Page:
IntroductionI've been a comic-book fan for more than five decades and on the web for more than 15 years, so inevitably I've posted a moderate amount of random comics material to this site over the years. Sadly, it isn't very well organized nor complete. Still, it's worth trying to update now and again, so here goes another attempt.
In My Toybox...
I'm nowhere near the artist my son Ian is, so while I've made up a lot of comic-book character over the last 50 years or so, I've only recent started showing them to other people, and largely through the good auspices of a couple of very talented Web developers, Jeff Hebert, the author HeroMachine, and Eduardo José Reis, the creator of Fábrica de Heróis, also known as Hero-O-Matic, two very clever web applications for creating do-it-yourself superheroes.
I discovered HeroMachine back in its V1 days, and gladly paid the modest fee to buy a copy. Since then Jeff has released versions 2 and 2,5, fairly substantial upgrades, and is currently working on his masterpiece, HeroMachine V3.
Fábrica de Heró descends from a fantasy role playing game character creation tool known as RPG*Quest Hero-O'Matic, which could also be used to create a limited number of masked heroes. The first version of Fábrica de Heró, which never got out of alpha test, completely reworked the art in a style reminiscent of Bruce Timm and the DC Comics Animated Universe". It was very stylish and very cool. Unfortunately, people thought the style was a bit too much like the DCAU and so the beta version has a totally different style of artwork.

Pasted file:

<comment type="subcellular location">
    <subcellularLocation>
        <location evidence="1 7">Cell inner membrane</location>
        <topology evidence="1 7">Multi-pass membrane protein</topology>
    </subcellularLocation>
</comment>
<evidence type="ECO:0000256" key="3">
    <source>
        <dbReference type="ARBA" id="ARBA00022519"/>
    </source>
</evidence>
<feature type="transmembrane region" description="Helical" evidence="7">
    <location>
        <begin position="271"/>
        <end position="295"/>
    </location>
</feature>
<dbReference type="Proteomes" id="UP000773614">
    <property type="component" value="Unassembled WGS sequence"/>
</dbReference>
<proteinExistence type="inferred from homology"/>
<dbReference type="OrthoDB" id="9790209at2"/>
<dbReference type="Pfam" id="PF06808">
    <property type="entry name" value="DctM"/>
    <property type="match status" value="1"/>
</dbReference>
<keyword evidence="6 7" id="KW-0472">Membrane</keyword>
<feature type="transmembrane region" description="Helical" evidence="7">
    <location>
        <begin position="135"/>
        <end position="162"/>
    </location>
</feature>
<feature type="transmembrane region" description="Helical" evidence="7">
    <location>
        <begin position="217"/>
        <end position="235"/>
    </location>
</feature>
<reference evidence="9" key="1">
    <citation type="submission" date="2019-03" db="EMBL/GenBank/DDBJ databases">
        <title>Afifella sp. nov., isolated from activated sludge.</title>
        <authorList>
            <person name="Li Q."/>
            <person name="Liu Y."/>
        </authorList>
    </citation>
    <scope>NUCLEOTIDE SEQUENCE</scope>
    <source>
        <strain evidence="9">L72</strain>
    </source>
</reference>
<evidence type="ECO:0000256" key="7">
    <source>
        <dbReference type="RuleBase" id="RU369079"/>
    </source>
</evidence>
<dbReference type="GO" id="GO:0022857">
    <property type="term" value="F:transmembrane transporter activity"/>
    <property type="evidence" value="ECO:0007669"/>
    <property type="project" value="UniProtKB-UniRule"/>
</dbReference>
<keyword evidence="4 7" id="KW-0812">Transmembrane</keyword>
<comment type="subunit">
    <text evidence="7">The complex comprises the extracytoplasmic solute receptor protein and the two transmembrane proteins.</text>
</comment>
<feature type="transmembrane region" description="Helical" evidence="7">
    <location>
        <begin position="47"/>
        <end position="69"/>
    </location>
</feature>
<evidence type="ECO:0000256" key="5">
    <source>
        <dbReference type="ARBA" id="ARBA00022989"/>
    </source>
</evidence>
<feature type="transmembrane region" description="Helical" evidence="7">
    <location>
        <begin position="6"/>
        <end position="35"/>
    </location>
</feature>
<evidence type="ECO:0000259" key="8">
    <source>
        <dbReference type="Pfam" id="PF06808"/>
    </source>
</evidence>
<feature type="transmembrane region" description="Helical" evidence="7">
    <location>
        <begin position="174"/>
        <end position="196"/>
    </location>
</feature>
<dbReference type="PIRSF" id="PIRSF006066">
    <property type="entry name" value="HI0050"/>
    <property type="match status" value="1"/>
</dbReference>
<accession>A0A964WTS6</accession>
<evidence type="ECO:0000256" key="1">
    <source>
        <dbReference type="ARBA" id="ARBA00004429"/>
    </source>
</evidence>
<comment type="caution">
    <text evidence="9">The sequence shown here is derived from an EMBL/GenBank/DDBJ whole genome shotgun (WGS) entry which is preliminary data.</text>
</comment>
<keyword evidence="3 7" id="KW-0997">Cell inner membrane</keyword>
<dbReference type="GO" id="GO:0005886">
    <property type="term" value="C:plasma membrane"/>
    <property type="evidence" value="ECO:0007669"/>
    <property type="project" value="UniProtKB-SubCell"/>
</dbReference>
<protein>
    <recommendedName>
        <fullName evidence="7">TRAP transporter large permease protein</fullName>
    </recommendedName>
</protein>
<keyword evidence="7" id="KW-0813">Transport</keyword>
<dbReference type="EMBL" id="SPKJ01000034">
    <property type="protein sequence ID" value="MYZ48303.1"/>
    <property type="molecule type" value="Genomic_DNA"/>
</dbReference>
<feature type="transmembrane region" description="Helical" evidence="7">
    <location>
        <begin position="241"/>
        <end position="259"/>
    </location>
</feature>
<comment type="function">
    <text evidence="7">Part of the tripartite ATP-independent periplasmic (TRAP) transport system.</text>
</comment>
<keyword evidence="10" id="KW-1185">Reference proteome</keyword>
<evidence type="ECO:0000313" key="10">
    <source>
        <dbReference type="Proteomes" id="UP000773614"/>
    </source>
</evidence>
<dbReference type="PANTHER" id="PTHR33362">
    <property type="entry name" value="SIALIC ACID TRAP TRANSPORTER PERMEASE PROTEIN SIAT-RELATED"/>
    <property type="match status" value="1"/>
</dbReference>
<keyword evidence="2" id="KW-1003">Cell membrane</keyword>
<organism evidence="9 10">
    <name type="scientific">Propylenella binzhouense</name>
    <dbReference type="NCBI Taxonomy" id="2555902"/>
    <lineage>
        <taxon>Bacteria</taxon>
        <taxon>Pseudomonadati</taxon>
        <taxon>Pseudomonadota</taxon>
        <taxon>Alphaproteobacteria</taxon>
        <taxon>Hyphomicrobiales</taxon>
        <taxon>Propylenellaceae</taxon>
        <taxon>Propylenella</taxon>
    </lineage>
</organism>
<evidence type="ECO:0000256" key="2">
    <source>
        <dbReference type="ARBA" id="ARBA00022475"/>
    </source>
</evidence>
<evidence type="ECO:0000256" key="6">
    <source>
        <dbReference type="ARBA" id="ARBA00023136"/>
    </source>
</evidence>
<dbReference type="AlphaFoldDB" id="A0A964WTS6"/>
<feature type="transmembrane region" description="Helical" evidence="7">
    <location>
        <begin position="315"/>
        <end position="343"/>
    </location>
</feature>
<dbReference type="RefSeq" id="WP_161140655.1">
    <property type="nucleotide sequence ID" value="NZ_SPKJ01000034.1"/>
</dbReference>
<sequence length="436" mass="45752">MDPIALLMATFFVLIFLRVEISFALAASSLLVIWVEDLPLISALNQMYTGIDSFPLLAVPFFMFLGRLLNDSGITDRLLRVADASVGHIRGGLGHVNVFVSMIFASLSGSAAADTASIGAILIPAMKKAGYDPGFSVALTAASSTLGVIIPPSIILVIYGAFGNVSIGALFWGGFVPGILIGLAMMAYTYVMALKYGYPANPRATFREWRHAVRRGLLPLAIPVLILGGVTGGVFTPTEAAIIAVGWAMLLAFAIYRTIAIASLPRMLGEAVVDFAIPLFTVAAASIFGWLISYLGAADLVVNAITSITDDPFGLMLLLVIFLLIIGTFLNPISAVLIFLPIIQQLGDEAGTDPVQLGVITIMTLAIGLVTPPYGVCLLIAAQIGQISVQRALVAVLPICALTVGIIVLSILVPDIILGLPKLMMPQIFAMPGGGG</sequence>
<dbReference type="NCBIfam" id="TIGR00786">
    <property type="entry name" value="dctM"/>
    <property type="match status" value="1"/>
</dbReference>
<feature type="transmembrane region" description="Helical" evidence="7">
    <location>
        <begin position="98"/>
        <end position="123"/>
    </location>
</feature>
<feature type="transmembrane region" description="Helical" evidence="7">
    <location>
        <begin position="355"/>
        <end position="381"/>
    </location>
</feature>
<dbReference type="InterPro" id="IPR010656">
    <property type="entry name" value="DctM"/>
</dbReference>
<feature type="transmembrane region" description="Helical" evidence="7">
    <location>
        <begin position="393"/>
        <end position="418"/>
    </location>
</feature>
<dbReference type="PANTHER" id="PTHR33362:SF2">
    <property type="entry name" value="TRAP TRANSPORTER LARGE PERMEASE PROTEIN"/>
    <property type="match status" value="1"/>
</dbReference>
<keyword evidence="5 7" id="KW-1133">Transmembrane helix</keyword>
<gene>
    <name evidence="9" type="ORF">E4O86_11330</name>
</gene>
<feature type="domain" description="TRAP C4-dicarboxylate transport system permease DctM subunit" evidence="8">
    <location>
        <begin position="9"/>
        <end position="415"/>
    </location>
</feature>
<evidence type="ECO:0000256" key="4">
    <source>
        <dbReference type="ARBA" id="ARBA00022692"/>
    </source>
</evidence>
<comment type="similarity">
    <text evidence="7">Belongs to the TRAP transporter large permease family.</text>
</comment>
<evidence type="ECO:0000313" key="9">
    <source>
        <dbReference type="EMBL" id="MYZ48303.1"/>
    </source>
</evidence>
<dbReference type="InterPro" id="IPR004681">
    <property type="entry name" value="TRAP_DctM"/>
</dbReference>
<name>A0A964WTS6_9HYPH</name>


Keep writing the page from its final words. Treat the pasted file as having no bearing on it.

You can find runnable versions of these programs here:
|HeroMachine V3 Alpha||http://www.heromachine.com/heromachine-3-lab/|
|Fábrica de Heró Animated Style||http://www.fabricadeherois.com.br/fabrica_x.swf|
|Fábrica de Heró Beta||http://fabricadeherois.blogspot.com/|
|Fábrica de Heró Blog||http://www.fabricadeherois.com.br/|
Bette Noir started several years ago when I was considering the notion of running another Comic-book role playing game. Many years ago (a quarter century, would you believe), Chris Walsh of "The Whiz Store" and I ran a Super*World game that was a lot of fun, and I was getting a bit nostalgic for it, so I started working on a game universe to et a new one in. To give me a handle on the setting, I decided to create a character who had lived throughout the whole modern superhero era, rather like Tom Strong or Jenny Sparks. And so was born "Mystery Woman", a character born sometime near the beginning of the twentieth century whose career started out as a pulp heroine of the Doc Savage or Shadow school, and evolved through the golden and silver ages of comics to the present.
After noodling around with the Mystery Woman concept for a while, I decided that rather than a single incredibly long-lived character like Jenny or Tom, the Mystery Woman should be a series of characters who inherited the mantle over the years, and that she should have a number of sidekicks and ancillary characters, and so "Mystery Woman" turned slowly into "Bette Noir", with her sidekicks Giordano and Bella Donna, and Bella's alternate identity "Deadly Night Shade". Bette starts out as a Green Hornet-style non-powered woman of mystery, who turns out to be the leader of a network of operatives, à la the Shadow. Her Kato-like chauffeur is replaced by the teenage side kick, Bella Donna. Like The Crimson Avenger, she shifts from a signature outfit of street clothes to a super hero costume, and that evolves through the different styles of the golden age, good girl art, the silver and bronze ages, and so on. Along the way various Bellas grow up to replace their Bettes or become the next Night Shade.
Along the way, Bette transforms from just a figure of mystery to a wielder of marvelous gadgets and occasionally the possessor of super powers. Various superhero teams and other characters get drawn into her story along the way, including the first superhero I ever created, Twilight, who owes some of his costume to the Golden Age Daredevil, and some of his powers to Dr. Midnite and the Phantom Lady, or the fan-creation, The Eclipse.